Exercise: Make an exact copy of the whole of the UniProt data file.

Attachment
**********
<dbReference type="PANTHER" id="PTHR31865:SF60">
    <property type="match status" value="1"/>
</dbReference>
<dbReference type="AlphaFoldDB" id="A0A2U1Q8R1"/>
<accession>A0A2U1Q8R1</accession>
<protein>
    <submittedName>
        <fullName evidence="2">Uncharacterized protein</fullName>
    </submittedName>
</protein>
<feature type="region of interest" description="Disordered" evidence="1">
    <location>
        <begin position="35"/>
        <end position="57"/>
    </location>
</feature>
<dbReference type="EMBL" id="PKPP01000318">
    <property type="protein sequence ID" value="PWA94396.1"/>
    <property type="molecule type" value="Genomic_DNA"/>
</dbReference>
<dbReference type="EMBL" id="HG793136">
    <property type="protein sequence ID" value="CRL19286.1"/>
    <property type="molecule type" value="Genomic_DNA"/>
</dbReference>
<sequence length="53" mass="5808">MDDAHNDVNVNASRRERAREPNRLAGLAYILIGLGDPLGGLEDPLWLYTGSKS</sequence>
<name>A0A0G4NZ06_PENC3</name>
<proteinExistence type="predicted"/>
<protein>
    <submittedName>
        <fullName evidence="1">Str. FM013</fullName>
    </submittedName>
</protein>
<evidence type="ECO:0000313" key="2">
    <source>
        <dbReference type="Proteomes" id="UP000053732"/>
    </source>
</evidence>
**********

<dbReference type="PANTHER" id="PTHR31865:SF60">
    <property type="match status" value="1"/>
</dbReference>
<dbReference type="AlphaFoldDB" id="A0A2U1Q8R1"/>
<accession>A0A2U1Q8R1</accession>
<protein>
    <submittedName>
        <fullName evidence="2">Uncharacterized protein</fullName>
    </submittedName>
</protein>
<feature type="region of interest" description="Disordered" evidence="1">
    <location>
        <begin position="35"/>
        <end position="57"/>
    </location>
</feature>
<dbReference type="EMBL" id="PKPP01000318">
    <property type="protein sequence ID" value="PWA94396.1"/>
    <property type="molecule type" value="Genomic_DNA"/>
</dbReference>
<dbReference type="EMBL" id="HG793136">
    <property type="protein sequence ID" value="CRL19286.1"/>
    <property type="molecule type" value="Genomic_DNA"/>
</dbReference>
<sequence length="53" mass="5808">MDDAHNDVNVNASRRERAREPNRLAGLAYILIGLGDPLGGLEDPLWLYTGSKS</sequence>
<name>A0A0G4NZ06_PENC3</name>
<proteinExistence type="predicted"/>
<protein>
    <submittedName>
        <fullName evidence="1">Str. FM013</fullName>
    </submittedName>
</protein>
<evidence type="ECO:0000313" key="2">
    <source>
        <dbReference type="Proteomes" id="UP000053732"/>
    </source>
</evidence>